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Drizz't

Destiney007's page

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I say you did the best thing you could, referenced other forms of fantasy. All these people crying for death are forgetting all the times Superman got into it with Batman over MO. That's the joy of roleplaying. Or how about Watchmen? Or Avengers? There is no right or wrong way to handle anything that is purely roleplaying.
If everyone followed an eye for an eye, the world would be blind.


As a GM and a player, I can honestly say mistakes get made, that's the joys of our being human. Good job in talking to your DM, that truly is the hardest part.
It sounds like he very much so underestimated the class (let's not crap on a guy who in this day and age made an assumption and was wrong) and has since tried several ways to balance things out, through extensive trial and error. Kudos to him, too bad it didn't work out well, but at least in the end he decided to just look at YOUR character, in an effort to keep everyone happy (b#**%ing fighter).
It blows me away how people can play a certain way, and think any other play style is wrong, when having fun is the ONLY right thing to do.


+1 Ulmaxes.

I also have played a few classes in Pathfinder, not just Summoning spellcasters, but others, and shockingly, to be good with something EVERYONE has to put stuff into what they want to do. Anyone can pick up a dagger, but the character who put feats and class abilities into it is much better. Any spell that has 9 (yes NINE) level variations of it IMO isn't a spell the designers intended to be on par with fireball. There are 2 fireball spells.

Summoning is a decision people make. It has never (for myself) been a way to deal damage, its about options. My current 4th level summoner most certainly has ranks in handle animal, because in older editions I used many of my summoned monsters for various tasks. They are tools, not just spells.

Hell, in 3rd edition I had a halfling wizard (on Harn) named Oz, whose life was SAVED, because he had a brown bag of tricks, and they were distracting long enough merely being extra targets. Several times. Mirror Image does the same thing, but at least this way, it can hurt back.


The difference with all the above comments in regards to folks getting their pets to do something just showcases the difference between companions and all other animals. If an animal is trained to do something, it doesn't matter who issues the command, UNLESS there is some kind of a bond with the owner. Guard dogs take commands from anyone who knows them (and I mean guard dogs, not pets) a riding horse will follow whoever has the reigns until the person on it issues another command.
Yes, someone next to a horse can make a handle animal to get the animal to do something the rider doesn't want, until the rider issues another command that over rides it. If we wanted to rules lawyer it, you can issue all the commands you want, on your turn, but the animal is not going to do anything until its turn, and in the case of a horse, odds are the rider and horse go at the same time, so the rider's commands will ALMOST always override all other commands.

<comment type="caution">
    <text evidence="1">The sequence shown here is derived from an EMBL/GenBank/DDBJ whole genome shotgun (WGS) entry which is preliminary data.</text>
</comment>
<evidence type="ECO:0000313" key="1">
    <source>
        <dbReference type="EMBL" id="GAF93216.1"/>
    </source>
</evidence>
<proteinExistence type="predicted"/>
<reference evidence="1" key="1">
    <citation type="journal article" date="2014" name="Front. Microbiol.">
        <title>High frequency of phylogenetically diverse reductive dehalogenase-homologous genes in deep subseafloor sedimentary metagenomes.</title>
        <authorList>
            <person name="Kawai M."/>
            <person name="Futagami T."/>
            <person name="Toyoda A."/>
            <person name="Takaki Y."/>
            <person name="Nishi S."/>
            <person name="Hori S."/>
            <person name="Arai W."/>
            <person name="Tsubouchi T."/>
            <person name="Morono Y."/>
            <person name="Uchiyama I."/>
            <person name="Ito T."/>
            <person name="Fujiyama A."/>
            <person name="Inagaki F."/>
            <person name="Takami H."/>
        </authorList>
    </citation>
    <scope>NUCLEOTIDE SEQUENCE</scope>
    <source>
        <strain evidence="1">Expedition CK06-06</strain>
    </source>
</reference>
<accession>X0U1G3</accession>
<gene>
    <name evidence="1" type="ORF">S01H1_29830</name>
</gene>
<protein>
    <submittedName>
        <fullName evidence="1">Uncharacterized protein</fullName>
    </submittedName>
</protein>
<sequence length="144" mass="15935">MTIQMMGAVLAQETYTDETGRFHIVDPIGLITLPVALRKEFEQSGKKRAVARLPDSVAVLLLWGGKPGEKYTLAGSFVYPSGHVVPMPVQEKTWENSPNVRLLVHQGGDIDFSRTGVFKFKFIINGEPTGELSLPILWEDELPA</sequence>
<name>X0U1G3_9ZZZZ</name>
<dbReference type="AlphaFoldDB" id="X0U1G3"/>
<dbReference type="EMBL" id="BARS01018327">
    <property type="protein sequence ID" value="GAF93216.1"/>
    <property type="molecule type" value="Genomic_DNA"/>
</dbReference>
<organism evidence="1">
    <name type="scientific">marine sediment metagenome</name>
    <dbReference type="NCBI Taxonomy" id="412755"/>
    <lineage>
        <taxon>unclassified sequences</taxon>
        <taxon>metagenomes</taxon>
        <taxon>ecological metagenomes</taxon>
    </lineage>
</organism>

If someone wants to waste their round timing things and calling commands to screw up an opposing rider, why can't they do it? What is the reasoning not to (how does it unbalance things)?


This may be a silly question, but can you counterspell say a Darkness spell with an Aasimar's Daylight spell-like ability?


But I guess my question is WHY doesn't a longsword qualify for the returning property? I didn't want to go this route, but if you want to "rules lawyer" it, ANY item can be thrown, and the wording for the returning property reads:

Returning Weapon Special Ability:

Aura Moderate transmutation; CL 7th; Craft Magic Arms and Armor, telekinesis; Price +1 bonus.
DESCRIPTION

This ability can only be placed on a weapon that can be thrown.

A returning weapon flies through the air back to the creature that threw it. It returns to the thrower just before the creature's next turn (and is therefore ready to use again in that turn). Catching a returning weapon when it comes back is a free action. If the character can't catch it, or if the character has moved since throwing it, the weapon drops to the ground in the square from which it was thrown.

Correct me if I am wrong, or point me to the errata, but this does not say that it has to have the "thrown" property, so wouldn't that mean that it can be used on any weapon, even if you wanted to "throw" your crossbow at someone? I just figured it was a common sense thing (I know, common sense can't exist in forums! lol) that you probably shouldn't use the special ability on certain things, but I am failing to see why a blanket statement that you can't do it would be implemented in particular campaigns? Just based on a cost versus reward system.

Also, isn't it possible that the intent for the wording was so people can't apply "returning" to say a longbow, or a crossbow and never run out of ammo, rather than make people fight over what can be thrown and what can't?

Again, I get that some GM's don't want it in their campaigns, and I am not trying to impose my will on anyone, I just don't see why it matters, so I am trying to understand.


Again I find myself late to the party, but I just had an idea featuring Improvised Thrown Weapons. What about applying both an encumbrance penalty AND a non proficiency penalty to heavy thrown objects, similar to the way armor works.